New York: Gotham Book Mart, 1935. First edition. 4to, single sheet folded twice. Published in an edition of 350 copies, this example marked H.C.
Morley, author of the Haunted Bookshop, was inspired to write the Rubaiyat one day while visiting Frances Steloff at the Gotham Book Mart, when he witnessed her going through letters from creditors at the shop. He took some of the bills home and wrote the poem, which he had letterpress printed by Lew Nye. The proceeds from the broadside went to Frances to help her pay the bills.
"Awake! Depression with its long long blight
Has blown by business higher than a kite
And lo, the First Day of the Month has caught
Me bending, and this letter I indite
Oh Bibliophile, if thou canst not aspire
To pay this overdue account entire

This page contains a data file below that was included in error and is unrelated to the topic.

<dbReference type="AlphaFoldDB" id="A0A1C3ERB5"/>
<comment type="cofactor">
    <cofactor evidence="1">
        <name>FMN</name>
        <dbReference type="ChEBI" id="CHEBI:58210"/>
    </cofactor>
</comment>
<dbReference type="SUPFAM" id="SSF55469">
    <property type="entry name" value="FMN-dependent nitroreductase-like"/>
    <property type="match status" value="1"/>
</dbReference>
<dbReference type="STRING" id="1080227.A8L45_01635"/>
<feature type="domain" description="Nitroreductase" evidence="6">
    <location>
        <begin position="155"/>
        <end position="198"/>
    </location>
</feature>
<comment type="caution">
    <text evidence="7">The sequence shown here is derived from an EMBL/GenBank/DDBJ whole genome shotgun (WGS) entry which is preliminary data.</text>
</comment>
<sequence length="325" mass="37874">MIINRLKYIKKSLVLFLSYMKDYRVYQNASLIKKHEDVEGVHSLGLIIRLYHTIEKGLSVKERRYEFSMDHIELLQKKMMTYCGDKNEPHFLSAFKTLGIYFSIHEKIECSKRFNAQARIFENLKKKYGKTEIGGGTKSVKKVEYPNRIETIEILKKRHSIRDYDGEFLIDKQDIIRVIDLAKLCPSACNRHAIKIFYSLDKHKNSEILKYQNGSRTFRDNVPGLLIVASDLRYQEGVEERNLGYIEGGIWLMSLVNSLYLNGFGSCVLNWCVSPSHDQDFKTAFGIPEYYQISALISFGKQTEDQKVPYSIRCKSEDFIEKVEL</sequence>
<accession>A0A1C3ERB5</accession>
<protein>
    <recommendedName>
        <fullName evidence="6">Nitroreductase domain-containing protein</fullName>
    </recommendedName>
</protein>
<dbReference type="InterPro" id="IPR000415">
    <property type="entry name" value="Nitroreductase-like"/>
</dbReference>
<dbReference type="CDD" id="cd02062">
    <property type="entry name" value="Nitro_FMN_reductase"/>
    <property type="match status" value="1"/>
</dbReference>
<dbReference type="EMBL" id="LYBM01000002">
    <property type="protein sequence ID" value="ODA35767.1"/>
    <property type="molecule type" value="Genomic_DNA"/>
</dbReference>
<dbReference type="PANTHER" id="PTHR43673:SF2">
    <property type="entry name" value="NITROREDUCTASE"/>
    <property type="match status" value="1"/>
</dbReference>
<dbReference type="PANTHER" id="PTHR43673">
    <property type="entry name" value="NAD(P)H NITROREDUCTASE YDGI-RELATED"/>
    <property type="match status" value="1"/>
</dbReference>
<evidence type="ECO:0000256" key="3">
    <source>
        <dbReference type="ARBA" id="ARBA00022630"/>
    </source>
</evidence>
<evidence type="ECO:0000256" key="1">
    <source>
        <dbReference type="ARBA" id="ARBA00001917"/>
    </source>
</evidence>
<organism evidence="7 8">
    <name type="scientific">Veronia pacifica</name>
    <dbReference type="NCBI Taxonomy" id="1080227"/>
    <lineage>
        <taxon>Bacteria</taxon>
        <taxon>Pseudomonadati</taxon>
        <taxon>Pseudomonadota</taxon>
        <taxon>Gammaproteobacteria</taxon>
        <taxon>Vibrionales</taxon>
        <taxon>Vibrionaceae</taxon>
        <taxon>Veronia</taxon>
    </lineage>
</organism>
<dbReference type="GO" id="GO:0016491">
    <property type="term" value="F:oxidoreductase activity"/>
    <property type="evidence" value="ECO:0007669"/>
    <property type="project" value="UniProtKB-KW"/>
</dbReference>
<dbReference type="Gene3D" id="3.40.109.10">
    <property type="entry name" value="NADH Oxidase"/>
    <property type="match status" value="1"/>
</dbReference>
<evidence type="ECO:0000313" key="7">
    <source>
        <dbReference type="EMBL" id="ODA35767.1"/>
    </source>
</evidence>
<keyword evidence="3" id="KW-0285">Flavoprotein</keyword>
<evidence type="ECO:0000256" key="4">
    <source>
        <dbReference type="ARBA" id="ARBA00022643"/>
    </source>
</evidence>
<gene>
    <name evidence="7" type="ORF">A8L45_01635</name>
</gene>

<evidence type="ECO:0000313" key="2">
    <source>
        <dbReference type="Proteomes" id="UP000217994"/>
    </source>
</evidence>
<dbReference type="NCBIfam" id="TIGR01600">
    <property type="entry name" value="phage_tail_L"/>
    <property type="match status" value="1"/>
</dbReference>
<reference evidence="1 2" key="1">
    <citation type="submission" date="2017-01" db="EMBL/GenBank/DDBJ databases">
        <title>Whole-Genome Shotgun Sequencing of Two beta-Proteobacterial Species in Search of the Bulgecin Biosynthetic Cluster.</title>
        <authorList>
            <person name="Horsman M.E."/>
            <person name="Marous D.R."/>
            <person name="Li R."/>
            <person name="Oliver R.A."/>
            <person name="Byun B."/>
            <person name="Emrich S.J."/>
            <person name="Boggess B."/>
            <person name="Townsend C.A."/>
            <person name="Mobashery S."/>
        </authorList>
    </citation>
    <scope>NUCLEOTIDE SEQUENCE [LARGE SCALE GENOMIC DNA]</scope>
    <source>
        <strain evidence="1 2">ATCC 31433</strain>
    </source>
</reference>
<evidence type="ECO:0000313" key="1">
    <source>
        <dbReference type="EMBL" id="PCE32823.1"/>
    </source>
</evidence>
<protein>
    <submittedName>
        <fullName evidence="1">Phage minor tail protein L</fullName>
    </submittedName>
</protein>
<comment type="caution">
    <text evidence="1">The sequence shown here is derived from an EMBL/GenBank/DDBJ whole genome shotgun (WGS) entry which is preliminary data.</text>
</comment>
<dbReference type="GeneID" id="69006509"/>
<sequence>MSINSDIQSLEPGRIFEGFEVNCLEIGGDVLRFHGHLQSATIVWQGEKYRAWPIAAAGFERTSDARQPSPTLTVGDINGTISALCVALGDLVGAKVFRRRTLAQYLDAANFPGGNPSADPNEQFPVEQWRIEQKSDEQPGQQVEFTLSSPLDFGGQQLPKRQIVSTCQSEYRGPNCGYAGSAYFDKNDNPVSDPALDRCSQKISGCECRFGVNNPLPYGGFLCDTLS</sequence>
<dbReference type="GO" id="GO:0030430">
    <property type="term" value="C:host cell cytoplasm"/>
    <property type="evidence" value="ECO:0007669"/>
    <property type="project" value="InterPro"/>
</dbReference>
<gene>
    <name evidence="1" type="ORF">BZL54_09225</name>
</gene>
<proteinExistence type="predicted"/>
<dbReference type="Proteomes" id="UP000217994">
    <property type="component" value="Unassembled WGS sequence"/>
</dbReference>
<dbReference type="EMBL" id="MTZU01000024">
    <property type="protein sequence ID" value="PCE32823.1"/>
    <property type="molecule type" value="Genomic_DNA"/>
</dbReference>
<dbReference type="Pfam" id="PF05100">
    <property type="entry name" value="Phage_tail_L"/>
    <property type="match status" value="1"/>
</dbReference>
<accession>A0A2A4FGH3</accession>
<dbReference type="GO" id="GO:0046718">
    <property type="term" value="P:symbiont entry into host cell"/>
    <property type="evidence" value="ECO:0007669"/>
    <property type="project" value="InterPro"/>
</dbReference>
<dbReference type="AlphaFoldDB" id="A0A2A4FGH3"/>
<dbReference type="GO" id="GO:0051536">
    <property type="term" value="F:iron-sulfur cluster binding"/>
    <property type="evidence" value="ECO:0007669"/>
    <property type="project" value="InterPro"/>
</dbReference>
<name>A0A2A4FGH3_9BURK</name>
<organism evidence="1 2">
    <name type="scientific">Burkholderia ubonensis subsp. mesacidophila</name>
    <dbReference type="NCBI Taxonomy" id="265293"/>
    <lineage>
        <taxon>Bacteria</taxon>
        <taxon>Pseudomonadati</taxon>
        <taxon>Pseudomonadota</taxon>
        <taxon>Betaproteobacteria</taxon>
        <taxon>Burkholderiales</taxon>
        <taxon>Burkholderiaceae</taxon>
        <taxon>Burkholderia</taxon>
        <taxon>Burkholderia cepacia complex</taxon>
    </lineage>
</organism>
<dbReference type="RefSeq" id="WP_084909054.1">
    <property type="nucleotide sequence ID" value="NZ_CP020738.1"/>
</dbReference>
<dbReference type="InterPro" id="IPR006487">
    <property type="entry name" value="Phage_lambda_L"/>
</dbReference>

Then break it into little bits, and send
At least some portion, for my need is dire.
Think, in this battered caravanserai
Of books, I also have my bills to pay;
I sometimes fear that never dipped so red
The ink, as where there sits my C.P.A.
Then, my beloved, write the check that clears
That old outstanding purchase of last year’s—
Before my stock and fixtures and good will
Themselves are hurried to the auctioneer’s.
I know that cash is scarce as scarce can be,
Collections slow—you think you’re telling me?
But come in anyhow; let’s talk; besides,
I’ve got a Beerbohm First you ought to see!
Faintest of toning, else a remarkably clean, fine example. Item #30655